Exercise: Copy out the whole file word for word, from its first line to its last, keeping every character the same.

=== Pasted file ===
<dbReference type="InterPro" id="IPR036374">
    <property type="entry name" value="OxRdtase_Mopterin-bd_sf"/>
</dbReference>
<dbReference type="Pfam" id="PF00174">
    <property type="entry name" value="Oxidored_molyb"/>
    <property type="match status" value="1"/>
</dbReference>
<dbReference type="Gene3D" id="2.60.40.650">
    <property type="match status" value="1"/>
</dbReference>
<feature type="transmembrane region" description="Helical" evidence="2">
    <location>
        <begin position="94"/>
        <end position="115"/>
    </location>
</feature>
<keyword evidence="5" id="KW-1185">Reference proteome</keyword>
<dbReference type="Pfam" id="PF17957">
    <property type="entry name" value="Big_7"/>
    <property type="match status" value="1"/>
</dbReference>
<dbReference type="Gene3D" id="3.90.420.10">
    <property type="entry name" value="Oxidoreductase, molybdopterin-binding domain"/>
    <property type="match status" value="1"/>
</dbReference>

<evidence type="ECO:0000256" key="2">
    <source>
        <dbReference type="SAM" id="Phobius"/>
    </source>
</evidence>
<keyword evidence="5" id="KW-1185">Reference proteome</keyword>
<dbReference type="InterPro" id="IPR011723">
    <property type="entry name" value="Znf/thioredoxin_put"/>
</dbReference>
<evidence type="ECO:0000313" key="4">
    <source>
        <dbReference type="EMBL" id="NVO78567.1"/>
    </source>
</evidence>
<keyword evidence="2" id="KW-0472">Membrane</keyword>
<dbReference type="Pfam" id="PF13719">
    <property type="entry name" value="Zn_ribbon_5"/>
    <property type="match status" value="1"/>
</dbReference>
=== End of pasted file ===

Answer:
<dbReference type="InterPro" id="IPR036374">
    <property type="entry name" value="OxRdtase_Mopterin-bd_sf"/>
</dbReference>
<dbReference type="Pfam" id="PF00174">
    <property type="entry name" value="Oxidored_molyb"/>
    <property type="match status" value="1"/>
</dbReference>
<dbReference type="Gene3D" id="2.60.40.650">
    <property type="match status" value="1"/>
</dbReference>
<feature type="transmembrane region" description="Helical" evidence="2">
    <location>
        <begin position="94"/>
        <end position="115"/>
    </location>
</feature>
<keyword evidence="5" id="KW-1185">Reference proteome</keyword>
<dbReference type="Pfam" id="PF17957">
    <property type="entry name" value="Big_7"/>
    <property type="match status" value="1"/>
</dbReference>
<dbReference type="Gene3D" id="3.90.420.10">
    <property type="entry name" value="Oxidoreductase, molybdopterin-binding domain"/>
    <property type="match status" value="1"/>
</dbReference>

<evidence type="ECO:0000256" key="2">
    <source>
        <dbReference type="SAM" id="Phobius"/>
    </source>
</evidence>
<keyword evidence="5" id="KW-1185">Reference proteome</keyword>
<dbReference type="InterPro" id="IPR011723">
    <property type="entry name" value="Znf/thioredoxin_put"/>
</dbReference>
<evidence type="ECO:0000313" key="4">
    <source>
        <dbReference type="EMBL" id="NVO78567.1"/>
    </source>
</evidence>
<keyword evidence="2" id="KW-0472">Membrane</keyword>
<dbReference type="Pfam" id="PF13719">
    <property type="entry name" value="Zn_ribbon_5"/>
    <property type="match status" value="1"/>
</dbReference>